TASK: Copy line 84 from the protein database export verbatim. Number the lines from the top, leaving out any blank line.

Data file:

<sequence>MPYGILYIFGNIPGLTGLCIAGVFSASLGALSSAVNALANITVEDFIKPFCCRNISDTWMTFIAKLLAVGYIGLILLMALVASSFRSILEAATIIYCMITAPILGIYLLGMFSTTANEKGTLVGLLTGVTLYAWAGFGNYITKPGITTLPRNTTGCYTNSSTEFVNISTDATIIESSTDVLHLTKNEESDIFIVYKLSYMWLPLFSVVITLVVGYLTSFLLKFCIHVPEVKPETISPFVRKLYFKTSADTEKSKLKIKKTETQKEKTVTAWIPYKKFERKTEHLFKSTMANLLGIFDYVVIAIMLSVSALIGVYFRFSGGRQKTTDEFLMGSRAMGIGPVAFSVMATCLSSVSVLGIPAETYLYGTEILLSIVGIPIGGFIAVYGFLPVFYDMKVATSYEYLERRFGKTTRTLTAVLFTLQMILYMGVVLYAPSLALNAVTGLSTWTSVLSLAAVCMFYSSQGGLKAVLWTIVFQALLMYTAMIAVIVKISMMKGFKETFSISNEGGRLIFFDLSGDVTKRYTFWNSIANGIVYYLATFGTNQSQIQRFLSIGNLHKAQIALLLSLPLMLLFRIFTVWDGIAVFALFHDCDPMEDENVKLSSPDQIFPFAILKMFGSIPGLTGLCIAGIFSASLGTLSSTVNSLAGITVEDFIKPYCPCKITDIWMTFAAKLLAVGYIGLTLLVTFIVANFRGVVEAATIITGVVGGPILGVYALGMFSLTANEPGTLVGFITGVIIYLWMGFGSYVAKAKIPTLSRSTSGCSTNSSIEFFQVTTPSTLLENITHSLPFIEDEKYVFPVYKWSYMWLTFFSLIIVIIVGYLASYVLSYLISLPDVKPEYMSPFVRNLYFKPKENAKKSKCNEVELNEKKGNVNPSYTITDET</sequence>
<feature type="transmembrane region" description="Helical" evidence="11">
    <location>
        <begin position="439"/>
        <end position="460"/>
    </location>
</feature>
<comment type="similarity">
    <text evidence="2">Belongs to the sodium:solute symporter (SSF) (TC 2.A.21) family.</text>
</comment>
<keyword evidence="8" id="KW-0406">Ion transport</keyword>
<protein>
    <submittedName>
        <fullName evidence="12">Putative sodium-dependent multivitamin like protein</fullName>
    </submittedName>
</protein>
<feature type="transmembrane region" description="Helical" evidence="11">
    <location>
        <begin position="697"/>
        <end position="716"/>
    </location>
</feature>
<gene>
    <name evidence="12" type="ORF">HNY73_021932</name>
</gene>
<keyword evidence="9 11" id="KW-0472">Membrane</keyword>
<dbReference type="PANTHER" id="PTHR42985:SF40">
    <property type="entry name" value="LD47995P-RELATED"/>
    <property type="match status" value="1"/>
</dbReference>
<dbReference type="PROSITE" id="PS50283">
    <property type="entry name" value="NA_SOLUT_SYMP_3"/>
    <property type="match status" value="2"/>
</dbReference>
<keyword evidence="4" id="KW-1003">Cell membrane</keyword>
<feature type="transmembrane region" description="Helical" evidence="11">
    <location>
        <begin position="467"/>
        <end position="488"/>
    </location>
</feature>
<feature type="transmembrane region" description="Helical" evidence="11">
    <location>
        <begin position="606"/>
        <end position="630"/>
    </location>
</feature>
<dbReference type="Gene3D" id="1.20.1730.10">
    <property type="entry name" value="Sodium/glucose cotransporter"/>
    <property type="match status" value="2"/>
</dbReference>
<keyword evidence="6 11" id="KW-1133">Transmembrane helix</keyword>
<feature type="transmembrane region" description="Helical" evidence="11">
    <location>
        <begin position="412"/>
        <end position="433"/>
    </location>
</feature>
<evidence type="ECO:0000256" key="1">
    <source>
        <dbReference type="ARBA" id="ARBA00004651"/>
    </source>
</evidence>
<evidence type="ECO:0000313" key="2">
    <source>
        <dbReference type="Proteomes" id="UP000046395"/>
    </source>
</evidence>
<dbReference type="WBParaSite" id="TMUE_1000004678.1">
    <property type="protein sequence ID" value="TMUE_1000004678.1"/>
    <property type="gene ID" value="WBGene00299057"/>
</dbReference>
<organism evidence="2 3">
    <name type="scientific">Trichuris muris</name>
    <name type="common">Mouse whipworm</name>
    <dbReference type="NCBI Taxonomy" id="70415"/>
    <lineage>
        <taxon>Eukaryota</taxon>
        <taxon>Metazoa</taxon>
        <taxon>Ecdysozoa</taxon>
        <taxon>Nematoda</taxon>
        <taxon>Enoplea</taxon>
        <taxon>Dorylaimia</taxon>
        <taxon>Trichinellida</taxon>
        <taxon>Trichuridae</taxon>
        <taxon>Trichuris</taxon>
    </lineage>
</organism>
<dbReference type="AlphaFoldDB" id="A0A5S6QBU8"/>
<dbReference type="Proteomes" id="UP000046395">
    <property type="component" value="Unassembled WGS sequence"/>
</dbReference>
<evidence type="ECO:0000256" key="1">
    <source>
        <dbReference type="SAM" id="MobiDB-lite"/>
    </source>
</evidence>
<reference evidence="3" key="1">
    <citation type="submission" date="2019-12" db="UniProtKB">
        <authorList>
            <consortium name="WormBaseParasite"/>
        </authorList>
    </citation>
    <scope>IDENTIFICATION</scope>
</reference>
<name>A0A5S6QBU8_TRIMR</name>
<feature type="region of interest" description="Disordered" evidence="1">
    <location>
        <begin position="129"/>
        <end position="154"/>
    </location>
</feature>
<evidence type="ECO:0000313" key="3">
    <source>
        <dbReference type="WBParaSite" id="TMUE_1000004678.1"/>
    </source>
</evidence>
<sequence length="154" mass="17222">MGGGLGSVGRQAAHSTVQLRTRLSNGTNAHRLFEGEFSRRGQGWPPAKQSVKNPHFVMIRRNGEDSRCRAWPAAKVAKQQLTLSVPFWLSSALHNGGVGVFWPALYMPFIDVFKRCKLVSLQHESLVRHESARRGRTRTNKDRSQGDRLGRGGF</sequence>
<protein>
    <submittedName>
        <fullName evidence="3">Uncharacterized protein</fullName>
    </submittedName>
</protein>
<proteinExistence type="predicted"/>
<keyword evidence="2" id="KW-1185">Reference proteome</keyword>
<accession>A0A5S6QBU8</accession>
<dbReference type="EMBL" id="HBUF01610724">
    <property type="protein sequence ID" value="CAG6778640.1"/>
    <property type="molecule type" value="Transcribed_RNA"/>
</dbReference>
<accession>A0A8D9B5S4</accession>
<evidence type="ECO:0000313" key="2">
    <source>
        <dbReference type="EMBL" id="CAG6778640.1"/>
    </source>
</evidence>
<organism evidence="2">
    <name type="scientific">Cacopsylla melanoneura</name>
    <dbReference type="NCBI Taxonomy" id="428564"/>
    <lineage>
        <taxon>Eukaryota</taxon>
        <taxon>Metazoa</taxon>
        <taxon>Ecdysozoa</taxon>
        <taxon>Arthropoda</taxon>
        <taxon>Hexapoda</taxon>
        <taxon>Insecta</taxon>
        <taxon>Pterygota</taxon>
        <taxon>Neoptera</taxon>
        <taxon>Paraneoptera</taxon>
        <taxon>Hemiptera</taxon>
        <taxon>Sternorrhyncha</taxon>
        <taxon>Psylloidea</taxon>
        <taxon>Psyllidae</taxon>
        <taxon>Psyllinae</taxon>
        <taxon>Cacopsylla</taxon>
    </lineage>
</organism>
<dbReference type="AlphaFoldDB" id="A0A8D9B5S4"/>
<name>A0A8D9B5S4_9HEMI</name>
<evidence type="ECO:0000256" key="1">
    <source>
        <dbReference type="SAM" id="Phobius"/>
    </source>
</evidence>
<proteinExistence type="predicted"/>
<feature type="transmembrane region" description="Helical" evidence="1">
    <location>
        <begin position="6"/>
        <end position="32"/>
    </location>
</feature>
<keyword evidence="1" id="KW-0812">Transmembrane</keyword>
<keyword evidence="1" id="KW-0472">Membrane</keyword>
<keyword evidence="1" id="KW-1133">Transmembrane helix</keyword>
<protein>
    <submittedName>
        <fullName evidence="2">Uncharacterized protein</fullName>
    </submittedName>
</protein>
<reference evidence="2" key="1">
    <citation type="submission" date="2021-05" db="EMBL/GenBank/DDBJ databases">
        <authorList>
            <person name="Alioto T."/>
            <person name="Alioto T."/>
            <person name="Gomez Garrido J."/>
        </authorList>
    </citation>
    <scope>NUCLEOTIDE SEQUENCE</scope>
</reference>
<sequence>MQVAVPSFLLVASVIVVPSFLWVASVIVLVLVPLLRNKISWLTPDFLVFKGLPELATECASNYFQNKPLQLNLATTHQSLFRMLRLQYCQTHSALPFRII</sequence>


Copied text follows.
        <taxon>Trichinellida</taxon>